Judge signs motion to limit public comment on Larry Nassar case

"Justice cannot be served if we can't get a clean jury," says judge Rosemarie Aquilina.

She quickly sided with the defense in court on Wednesday, the first time Larry Nassar appeared in circuit court.

His defense filed a motion to limit what attorneys and witnesses can say in public.

"This order is necessary," explains Shannon Smith, Nassar's attorney to judge Aquilina, "and it's the only way this court can balance the first amendment rights of the people involved with doctor Nassar's right to a fair trial and due process."

Smith says without the order, a "mob mentality" is being built. That could prevent a fair trial.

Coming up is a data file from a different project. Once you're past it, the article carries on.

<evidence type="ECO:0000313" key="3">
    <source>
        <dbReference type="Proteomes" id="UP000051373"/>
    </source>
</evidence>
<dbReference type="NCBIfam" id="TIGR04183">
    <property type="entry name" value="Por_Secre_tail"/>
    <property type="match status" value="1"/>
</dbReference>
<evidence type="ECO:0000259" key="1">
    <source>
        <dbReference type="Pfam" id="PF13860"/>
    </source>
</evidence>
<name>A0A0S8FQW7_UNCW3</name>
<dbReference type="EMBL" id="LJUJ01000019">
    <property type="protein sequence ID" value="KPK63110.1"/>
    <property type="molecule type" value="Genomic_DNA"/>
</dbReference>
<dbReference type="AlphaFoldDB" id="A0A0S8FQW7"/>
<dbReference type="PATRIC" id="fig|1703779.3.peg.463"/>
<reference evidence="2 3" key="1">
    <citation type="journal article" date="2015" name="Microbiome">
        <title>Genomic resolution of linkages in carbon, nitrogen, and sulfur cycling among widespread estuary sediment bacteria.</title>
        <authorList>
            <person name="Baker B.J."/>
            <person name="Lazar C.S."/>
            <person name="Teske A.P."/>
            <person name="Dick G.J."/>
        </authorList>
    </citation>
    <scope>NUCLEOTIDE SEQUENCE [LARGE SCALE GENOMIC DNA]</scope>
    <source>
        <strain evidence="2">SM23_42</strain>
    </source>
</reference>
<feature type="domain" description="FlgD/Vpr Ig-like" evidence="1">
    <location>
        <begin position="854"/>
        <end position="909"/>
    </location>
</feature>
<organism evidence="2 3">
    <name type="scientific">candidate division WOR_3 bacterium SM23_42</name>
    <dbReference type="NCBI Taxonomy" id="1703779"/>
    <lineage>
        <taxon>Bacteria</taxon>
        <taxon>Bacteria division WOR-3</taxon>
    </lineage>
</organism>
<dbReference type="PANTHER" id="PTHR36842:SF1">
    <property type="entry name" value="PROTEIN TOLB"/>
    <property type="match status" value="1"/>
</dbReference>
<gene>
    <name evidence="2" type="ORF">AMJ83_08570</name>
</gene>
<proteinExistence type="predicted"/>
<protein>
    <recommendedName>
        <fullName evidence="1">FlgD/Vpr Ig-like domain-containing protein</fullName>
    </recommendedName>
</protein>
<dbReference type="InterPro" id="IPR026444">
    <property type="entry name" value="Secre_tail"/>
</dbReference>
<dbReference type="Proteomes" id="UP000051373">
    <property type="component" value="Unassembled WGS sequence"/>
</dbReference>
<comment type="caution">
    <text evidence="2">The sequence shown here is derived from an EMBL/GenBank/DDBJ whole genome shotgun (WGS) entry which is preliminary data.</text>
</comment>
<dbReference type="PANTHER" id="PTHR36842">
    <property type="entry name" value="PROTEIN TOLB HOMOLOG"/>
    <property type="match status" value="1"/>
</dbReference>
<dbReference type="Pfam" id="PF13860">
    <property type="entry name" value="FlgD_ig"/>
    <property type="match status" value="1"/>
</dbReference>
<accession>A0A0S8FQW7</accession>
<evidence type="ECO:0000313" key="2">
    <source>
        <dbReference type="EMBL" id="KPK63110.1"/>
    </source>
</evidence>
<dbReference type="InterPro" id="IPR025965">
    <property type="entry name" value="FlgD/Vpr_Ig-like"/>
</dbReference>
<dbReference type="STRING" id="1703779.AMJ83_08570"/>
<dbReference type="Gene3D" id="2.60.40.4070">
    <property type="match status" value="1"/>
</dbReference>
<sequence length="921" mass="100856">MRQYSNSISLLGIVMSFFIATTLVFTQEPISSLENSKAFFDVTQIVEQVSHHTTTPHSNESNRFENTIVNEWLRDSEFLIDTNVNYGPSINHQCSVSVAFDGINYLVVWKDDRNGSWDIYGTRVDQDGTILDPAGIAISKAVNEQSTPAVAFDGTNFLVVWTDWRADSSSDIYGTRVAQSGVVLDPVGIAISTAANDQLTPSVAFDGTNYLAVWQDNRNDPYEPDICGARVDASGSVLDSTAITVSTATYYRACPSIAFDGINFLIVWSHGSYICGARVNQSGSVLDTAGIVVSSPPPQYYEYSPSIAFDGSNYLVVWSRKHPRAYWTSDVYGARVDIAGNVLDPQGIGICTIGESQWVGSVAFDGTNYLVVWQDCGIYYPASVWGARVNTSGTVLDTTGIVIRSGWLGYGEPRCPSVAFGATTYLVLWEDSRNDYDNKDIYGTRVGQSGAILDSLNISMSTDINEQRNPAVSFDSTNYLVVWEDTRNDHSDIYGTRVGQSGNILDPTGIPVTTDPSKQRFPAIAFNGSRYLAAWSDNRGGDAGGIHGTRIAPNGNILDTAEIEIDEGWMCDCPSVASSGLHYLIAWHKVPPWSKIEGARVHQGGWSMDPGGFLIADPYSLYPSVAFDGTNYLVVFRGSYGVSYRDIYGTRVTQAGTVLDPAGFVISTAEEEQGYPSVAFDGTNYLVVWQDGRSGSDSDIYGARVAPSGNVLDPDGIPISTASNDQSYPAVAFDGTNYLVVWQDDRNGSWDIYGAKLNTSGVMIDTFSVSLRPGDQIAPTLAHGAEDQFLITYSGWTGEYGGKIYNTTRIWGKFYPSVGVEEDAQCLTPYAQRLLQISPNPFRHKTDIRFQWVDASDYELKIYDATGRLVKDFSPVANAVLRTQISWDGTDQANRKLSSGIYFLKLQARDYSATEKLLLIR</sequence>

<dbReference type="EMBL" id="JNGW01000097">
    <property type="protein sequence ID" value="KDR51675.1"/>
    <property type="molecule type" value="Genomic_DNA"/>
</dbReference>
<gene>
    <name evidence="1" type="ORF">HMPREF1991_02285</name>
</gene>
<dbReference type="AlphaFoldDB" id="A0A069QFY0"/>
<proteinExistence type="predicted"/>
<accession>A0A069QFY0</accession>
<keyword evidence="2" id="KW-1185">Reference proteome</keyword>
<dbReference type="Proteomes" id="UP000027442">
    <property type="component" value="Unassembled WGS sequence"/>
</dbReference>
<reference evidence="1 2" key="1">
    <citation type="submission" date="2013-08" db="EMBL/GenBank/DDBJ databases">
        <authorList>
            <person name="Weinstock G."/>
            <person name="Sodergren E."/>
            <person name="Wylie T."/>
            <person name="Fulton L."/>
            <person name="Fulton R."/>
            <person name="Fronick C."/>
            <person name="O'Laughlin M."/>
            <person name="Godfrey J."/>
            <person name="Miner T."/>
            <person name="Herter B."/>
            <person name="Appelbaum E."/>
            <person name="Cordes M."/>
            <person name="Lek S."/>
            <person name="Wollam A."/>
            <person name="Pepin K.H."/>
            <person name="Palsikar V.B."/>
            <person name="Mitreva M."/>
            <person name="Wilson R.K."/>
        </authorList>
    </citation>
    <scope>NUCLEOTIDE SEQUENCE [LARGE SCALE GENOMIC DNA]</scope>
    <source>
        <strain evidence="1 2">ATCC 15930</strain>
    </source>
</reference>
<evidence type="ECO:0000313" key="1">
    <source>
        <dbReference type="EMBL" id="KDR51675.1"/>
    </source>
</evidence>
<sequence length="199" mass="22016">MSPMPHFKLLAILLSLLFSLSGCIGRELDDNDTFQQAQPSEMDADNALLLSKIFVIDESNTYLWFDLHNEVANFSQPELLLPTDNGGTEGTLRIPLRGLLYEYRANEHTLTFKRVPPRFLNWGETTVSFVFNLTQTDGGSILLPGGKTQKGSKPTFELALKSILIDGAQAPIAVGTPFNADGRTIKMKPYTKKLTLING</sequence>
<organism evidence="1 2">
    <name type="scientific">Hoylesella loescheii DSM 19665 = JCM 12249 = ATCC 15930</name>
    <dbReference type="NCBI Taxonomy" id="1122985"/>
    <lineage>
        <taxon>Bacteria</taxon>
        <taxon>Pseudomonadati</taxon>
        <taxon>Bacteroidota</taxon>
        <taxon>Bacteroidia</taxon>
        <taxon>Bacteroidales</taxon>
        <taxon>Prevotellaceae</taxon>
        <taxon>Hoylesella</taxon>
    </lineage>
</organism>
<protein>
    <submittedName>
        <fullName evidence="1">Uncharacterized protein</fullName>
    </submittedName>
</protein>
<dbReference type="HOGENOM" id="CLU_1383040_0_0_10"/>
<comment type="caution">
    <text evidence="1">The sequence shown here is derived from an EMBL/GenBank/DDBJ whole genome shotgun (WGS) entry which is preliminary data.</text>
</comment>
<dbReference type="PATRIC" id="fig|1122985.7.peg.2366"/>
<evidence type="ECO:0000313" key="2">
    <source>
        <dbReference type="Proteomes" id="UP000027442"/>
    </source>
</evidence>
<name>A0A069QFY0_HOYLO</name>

She says other attorneys talking about Nassar by calling him a monster, or alleged victims talking in the public eye won't allow for a fair jury because people will have beliefs already set before going into the courtroom.

"We need a fair and impartial jury," says Aquilina. "I don't know how we're going to get one if this continues as it has been."

The order as it stands now won't allow attorneys and witnesses to refer to Nassar publicly as anything besides his name or "defendant."

It also will limit them on what they can say about Nassar regarding his guilt or innocence.

The order right now only applies to the case in Ingham county circuit court, which involves a woman who claims she was sexually abused by Nassar when she was a little girl.

The defense hopes the order will stay in effect for the case in district court, should it be bound over to circuit court.